When it comes to growing dahlias, full sun and well-drained soil are key

Maureen Feighan
The Detroit News

Correction: This story has been updated to correct the spelling of Tom Milano's last name.

Michael Genovese of Summer Dreams Farms in Oxford says gardeners sometimes are scared about growing their own dahlias but they don't need to be.

Yes, dahlia tubers have to be dug up every year and replanted, but Genovese says there's another option: buy new tubers every year. Genovese sells them on his website and they range in price from $5.95 to $7.95.

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Tom Milano of Detroit Abloom, an organic flower farm in Detroit's Jefferson-Chalmers neighborhood, also sells dahlia tubers online. They cost $6.

Summer Dreams Farm in Oxford grows roughly 250 varieties of dahlias on five acres. Owner Michael Genovese grew up farming. His parents started Candy Cane Christmas Tree Farm in Oxford.

Both Genovese and Milano say when it comes to growing dahlias, full sun is key. The tubers don't become active until the soil temperature is around 60-65 degrees so Genovese says planting them around Mother's Day "is normally pretty safe" for southeast Michigan.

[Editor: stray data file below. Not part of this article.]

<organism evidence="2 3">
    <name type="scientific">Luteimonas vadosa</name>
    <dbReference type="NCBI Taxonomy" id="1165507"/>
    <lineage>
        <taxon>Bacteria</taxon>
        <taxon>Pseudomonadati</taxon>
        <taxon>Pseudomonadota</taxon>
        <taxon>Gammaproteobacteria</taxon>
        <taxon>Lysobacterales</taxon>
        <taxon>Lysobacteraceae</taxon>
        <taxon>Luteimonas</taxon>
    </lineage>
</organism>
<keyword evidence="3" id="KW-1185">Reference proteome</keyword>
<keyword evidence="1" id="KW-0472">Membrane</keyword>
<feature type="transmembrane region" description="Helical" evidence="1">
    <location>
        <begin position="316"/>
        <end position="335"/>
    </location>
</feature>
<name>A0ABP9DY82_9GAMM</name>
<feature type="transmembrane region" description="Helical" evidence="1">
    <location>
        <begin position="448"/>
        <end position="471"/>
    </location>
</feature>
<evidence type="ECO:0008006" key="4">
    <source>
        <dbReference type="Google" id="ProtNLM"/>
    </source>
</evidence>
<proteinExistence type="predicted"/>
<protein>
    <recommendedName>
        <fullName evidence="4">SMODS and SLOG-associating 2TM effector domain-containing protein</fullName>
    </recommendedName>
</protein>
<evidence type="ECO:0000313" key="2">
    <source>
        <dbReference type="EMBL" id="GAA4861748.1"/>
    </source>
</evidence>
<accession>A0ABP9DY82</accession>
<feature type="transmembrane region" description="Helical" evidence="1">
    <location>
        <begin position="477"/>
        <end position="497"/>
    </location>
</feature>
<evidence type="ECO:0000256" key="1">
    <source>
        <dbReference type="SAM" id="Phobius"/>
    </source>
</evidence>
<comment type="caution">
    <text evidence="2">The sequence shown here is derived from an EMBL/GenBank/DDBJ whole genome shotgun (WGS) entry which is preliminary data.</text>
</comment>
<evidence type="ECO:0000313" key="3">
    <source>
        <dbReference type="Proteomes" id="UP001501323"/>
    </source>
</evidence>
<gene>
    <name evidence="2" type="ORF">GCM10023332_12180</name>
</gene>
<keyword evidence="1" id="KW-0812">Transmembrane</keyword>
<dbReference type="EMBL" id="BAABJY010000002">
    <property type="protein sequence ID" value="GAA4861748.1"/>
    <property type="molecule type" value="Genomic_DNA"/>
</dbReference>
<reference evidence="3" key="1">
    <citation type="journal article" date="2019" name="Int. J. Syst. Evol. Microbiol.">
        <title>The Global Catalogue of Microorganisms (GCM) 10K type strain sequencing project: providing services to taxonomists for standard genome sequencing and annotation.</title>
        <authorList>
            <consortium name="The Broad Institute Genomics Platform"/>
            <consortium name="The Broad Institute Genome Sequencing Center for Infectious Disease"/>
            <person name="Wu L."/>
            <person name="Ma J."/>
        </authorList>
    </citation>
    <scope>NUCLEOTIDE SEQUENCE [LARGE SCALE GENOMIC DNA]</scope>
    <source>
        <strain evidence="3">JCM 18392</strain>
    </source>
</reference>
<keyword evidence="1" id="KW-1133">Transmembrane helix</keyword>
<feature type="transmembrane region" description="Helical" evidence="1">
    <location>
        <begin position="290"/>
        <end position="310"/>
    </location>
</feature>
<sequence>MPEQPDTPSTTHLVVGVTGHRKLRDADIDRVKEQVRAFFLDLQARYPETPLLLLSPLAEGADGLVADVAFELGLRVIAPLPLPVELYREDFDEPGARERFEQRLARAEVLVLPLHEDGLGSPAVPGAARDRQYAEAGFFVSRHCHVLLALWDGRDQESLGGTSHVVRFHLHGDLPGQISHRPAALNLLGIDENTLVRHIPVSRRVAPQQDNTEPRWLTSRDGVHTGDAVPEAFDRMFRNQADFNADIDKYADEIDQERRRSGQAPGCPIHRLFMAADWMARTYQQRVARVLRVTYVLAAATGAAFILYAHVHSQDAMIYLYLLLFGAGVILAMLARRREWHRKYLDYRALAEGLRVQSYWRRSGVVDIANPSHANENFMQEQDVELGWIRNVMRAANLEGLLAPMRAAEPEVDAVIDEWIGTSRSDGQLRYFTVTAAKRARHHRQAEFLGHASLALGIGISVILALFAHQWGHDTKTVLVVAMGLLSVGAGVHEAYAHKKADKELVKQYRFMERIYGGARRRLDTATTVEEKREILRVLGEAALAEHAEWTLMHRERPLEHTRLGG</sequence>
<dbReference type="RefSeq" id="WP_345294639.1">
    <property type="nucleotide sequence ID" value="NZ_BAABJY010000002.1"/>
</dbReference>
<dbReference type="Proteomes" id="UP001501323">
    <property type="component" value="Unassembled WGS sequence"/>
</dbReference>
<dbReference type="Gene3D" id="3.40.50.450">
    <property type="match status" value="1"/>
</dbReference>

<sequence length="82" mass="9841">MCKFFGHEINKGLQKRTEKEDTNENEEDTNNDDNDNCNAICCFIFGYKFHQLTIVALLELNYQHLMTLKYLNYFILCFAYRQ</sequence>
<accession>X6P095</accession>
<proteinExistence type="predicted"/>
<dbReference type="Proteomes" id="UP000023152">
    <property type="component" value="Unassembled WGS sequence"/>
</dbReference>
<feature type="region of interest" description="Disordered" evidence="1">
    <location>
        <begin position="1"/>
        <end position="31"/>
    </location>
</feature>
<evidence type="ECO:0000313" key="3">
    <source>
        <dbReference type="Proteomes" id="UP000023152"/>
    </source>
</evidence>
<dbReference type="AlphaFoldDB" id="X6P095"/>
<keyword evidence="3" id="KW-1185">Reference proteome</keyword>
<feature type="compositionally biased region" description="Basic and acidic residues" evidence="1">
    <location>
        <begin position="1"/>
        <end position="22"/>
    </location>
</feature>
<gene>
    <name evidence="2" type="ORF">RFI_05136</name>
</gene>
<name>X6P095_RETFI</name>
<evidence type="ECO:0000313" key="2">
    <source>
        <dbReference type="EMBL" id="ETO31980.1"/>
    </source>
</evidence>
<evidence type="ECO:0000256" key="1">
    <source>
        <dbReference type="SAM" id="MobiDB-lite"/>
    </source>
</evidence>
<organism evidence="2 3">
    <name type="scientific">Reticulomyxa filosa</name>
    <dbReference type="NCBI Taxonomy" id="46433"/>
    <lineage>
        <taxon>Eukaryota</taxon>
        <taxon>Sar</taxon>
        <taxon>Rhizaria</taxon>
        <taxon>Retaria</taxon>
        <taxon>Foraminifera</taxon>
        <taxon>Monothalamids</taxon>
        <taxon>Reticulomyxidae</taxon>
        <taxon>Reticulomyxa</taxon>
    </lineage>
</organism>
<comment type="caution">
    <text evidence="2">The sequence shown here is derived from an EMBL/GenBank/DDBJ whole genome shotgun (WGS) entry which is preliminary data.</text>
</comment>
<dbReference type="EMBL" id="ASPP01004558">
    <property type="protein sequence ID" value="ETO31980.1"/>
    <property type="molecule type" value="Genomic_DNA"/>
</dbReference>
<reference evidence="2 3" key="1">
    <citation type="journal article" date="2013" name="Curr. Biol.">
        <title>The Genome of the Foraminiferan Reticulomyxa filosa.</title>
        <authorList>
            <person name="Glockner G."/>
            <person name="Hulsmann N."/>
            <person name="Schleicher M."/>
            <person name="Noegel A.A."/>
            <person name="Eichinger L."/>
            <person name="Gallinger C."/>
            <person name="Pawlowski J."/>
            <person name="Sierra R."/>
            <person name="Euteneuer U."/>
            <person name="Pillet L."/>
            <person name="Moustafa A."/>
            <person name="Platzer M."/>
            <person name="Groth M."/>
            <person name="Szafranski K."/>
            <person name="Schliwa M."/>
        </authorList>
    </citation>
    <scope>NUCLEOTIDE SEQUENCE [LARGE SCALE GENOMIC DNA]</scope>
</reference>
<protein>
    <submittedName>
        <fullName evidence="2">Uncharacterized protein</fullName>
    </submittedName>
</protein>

Here are some other tips:

Plant them in well-drained soil: Genovese says tubers can rot if the soil is too wet so make sure you plant them in an area where the soil drains well.

Plant them 3-4 inches deep: Lay the tubers flat, horizontally, suggests Genovese. If they’re too high, they’re "really going to flop on you," he says. "If they're too deep, it’s going to delay the time until your flower blooms."

Tim Milano, director and chief executive officer of Detroit Abloom, cuts off dried dahlias so other stems can bloom. Dahlias will keep blooming until the first hard frost.

Water thoughtfully: Milano says when you plant the tuber, water it once and then don't water again until it emerges from the soil. "Then, as the plant grows, give it a deep watering at least every 5-6 days, when the weather is dry," said Molina. "One deep watering that saturates its tubers is better that enumerable superficial waterings."

Put a stake in it: Prone to flopping, dahlias need to be staked up. "They usually need to be staked up and their branches corralled a bit, so that they don't bend and break," said Milano.

Cut the blooms: Once they begin to blossom, Milano says you can cut blooms regularly so that the plant keeps on flowering. "A wonderful thing about dahlias is that they bloom until the first hard frost," he said.

Genovese agrees: Dahlias "keep on producing flowers. Once they start producing flowers, most varieties will produce many, many stems in a season. It isn't uncommon to get 20 stems off of a plant."